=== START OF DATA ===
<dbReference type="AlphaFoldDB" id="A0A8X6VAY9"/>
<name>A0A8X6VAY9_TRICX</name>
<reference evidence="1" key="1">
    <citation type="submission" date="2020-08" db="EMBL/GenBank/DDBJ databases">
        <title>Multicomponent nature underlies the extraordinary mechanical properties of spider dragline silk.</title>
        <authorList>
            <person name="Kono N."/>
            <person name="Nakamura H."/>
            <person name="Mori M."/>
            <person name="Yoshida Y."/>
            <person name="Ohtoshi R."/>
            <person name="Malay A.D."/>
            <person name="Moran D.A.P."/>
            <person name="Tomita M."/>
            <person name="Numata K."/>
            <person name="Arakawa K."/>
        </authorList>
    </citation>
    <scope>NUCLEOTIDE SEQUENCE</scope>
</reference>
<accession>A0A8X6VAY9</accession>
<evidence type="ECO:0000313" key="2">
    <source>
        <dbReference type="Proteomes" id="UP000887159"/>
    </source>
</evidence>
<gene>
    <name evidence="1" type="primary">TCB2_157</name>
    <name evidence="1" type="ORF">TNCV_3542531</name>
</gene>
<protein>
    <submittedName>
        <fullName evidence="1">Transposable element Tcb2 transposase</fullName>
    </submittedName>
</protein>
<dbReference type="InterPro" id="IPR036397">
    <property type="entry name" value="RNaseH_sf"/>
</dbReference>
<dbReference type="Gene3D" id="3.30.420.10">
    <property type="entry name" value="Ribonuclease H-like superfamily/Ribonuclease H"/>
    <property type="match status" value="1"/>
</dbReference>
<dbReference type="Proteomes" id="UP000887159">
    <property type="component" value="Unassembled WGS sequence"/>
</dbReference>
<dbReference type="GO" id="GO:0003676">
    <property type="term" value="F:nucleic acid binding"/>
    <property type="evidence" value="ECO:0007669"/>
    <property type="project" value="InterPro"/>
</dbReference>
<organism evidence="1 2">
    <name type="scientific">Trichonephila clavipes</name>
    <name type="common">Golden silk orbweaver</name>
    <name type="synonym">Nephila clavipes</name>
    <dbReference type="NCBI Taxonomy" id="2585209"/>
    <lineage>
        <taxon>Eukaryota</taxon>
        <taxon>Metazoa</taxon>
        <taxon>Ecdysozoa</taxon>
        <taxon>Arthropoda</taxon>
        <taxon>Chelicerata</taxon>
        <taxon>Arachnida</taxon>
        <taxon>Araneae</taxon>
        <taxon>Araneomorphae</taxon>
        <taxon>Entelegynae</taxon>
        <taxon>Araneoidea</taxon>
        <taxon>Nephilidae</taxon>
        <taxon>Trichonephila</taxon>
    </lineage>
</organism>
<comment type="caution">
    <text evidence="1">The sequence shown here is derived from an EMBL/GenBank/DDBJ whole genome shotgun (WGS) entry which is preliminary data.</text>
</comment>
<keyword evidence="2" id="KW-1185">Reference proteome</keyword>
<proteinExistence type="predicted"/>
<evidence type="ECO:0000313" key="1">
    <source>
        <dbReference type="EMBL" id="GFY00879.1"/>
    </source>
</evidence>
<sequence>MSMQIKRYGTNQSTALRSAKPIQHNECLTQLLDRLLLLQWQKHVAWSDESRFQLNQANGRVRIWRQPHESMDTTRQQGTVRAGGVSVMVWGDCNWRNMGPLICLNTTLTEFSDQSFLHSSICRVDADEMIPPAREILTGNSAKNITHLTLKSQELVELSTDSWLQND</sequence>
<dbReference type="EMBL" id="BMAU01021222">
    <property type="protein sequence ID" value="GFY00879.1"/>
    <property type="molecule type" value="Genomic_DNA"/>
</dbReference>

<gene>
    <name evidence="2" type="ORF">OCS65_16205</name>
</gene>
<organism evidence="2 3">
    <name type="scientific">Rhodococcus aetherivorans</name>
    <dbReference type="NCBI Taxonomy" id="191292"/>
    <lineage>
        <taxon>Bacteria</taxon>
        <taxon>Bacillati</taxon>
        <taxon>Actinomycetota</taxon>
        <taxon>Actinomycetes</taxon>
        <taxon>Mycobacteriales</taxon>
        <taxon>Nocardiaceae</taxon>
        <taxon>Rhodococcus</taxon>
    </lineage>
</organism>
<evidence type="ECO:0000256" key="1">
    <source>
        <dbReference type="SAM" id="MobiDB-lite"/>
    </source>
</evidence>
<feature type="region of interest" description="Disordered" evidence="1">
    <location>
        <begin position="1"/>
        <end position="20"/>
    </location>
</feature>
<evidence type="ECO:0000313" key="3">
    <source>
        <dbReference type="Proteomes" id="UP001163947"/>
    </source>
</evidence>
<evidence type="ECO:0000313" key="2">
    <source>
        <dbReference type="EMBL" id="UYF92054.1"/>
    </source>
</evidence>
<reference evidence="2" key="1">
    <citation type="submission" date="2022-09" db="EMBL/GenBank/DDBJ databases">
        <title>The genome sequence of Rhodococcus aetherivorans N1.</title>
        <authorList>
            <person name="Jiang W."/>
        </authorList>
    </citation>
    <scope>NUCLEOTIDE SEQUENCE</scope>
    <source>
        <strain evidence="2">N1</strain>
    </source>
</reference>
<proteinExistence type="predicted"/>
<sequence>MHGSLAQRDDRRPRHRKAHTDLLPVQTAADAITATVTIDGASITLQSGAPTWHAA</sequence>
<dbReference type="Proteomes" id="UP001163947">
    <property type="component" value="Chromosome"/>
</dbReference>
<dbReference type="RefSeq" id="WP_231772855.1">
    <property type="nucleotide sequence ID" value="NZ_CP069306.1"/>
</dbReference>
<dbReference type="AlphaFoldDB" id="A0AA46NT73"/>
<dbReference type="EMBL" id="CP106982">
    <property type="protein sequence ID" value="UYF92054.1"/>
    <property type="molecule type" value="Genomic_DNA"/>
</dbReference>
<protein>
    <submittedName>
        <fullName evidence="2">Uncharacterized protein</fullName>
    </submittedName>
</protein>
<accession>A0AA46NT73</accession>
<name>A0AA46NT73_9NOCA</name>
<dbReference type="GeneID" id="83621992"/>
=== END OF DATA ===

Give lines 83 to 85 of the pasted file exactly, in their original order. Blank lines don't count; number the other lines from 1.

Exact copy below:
    <property type="protein sequence ID" value="GFY00879.1"/>
    <property type="molecule type" value="Genomic_DNA"/>
</dbReference>